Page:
Your search for 'dc_creator:( "Bunis, David M." ) OR dc_contributor:( "Bunis, David M." )' returned 6 results. Modify search

Sort Results by Relevance | Newest titles first | Oldest titles first

Spanish, Hebrew Loanwords in

(2,641 words)

Author(s): Bunis, David M.
The Jewish communities of medieval Spain were among the most productive and influential in Europe. Documents preserved from those communities demonstrate that Iberian Jews employed numerous Hebraisms in their Ibero-Romance vernaculars, at least in writing. Among their descendants, the written as well as oral use of Hebraisms is widely documented in the Judezmo (Judeo-Spanish) of the Ottoman Empire and Ḥaketía of North Africa into the modern era. And yet, unlike the Hebraisms employed in the lang…

Judeo-Spanish (Judezmo), Hebrew Component in

(4,459 words)

Author(s): Bunis, David M.
In medieval Iberia the Jews used Hebrew, and to a lesser degree Aramaic, as their primary languages of liturgy, high-le…

Turkish Influence on Hebrew in the Ottoman Empire

(922 words)

Author(s): Bunis, David M.
At the end of the 15th century, one way in which the Sephardim who arrived in the Ottoman Empire after the expulsions from Iberia began to acclimate themselves in their new home was by acquiring some familiarity with Turkish—the official language of the Ottoman administration and that of the empire’s Turkish Muslim population, as well as the principal lingua franca enabling communication between members of the empire’s linguistically diverse minorities. From the rabbinical responsa in Hebrew as …

Diglossia: Medieval and Modern Hebrew

(1,632 words)

Author(s): Bunis, David M.
In both the Middle Ages and the modern era, varieties of Hebrew existed in states of diglossia (Ferguson 1959) with other varieties of Hebrew, as well as in states of ‘out-diglossia’ (Kloss 1966) or ‘extended diglossia’ (Fishman 1967) with Jewish Diaspora languages. 1. Biblical and Other Varieties of Hebrew Throughout medieval and modern Jewish history, the text of the Bible was read and studied in synagogues and study halls. The Torah in particular was chanted in each community according to its interpretation of the Masoretic טעמים ṭeʿamim ‘accents’, which were included in medieval manuscripts and then in printed editions of the Hebrew Bible. In religious contexts (e.g., in the prayer book), the distinctive morphology, syntax, and lexicon of Biblical Hebrew stand in opposition to post-biblical Hebrew varieties. The latter include (a) Mishnaic Hebrew (e.g., in פרקי אבות pirqe ʾavot ‘Ethi…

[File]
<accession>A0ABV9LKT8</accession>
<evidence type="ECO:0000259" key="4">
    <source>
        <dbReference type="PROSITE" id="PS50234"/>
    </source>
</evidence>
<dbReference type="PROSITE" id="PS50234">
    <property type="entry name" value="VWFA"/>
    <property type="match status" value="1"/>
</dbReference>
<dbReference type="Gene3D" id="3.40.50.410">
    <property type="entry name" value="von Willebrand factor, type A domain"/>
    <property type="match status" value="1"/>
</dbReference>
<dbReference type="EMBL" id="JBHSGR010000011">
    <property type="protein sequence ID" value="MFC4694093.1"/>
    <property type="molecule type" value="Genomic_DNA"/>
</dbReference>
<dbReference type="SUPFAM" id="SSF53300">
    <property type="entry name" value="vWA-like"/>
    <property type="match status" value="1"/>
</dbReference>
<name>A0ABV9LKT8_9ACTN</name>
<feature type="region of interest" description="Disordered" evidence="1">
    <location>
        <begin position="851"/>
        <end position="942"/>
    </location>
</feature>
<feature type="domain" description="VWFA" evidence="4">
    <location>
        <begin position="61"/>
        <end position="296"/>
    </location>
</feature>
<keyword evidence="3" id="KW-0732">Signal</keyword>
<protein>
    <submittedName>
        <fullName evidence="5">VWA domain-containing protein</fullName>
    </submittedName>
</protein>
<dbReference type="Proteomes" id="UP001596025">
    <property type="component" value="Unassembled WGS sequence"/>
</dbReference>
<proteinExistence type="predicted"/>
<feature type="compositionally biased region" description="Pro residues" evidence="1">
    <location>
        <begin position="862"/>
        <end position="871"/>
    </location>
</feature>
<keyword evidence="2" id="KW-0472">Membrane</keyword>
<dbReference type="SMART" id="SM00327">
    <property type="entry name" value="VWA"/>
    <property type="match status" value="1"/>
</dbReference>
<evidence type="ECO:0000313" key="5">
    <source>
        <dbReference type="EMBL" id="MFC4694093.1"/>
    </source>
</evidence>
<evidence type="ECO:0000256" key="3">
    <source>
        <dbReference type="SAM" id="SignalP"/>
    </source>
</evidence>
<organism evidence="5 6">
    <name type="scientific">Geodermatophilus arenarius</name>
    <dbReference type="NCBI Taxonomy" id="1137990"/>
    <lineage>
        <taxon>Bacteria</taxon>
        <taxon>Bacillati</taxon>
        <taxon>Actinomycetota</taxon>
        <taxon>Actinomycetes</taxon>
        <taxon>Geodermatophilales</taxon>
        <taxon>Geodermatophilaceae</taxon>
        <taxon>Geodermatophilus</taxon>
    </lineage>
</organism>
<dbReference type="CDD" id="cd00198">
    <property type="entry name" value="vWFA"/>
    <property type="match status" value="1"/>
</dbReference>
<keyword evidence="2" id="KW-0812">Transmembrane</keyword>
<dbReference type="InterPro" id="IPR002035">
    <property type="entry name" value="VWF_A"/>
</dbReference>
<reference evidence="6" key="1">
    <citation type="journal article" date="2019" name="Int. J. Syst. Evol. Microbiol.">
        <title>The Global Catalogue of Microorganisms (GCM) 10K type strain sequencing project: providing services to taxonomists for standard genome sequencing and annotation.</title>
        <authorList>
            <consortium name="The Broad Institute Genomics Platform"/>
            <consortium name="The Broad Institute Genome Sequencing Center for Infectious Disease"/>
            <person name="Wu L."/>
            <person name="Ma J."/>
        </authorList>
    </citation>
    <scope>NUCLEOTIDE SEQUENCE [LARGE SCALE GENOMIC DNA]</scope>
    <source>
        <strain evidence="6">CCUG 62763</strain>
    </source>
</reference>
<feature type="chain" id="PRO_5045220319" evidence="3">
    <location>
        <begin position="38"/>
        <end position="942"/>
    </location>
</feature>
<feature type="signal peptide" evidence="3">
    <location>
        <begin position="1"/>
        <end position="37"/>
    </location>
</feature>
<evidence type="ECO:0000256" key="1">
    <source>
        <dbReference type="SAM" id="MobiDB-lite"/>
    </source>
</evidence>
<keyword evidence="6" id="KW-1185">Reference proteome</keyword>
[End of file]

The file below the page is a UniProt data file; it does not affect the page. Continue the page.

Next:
(2,967 words)

Author(s): Bunis, David M.
Jüdische Sprache, die sich im mittelalterlichen Spanien durch Kontakt zwischen Juden, iberoromanischen Spaniern und arabischsprachigen Mauren entwickelte ( Sepharad). Nach der Vertreibung der Juden von der Iberischen Halbinsel 1492 verbreitete sich ihre Sprache im Osmanischen Reich, in den Ländern Nordafrikas u…


(2,930 words)

Author(s): Bunis, David M.
A Jewish language that developed in medieval Spain as a result of contact between Jews, Ibero-Romance-speaking Spaniards, and Arabic-speaking Moors (Sepharad). After the expulsion of the Jews from the Iberian Peninsula in 1492, their language spread to the Ottoman Empire, North-African and other Islamic lands, and to parts of Europe. As a result of internal developments and the influence of languages native to these new settlement areas, it became markedly different from its Spanish origin. 1. Names for the languageWith the diffusion of the Jews outside of Spain, their Ibero-Romance dialect was given various names. In Hebrew texts it was called  la ʾ az, which originally means “foreign language.” The names it used to refer to itself in the century after the expulsion from Spain were: laḏino (from Lat. latinus) and románse (from Lat. romanice), which refers to the ”Romanic” or Roman origin of the Spanish majority component of the language; (e)spanyól/(i)shpanyól, a term that equ…
Date: 2019-12-16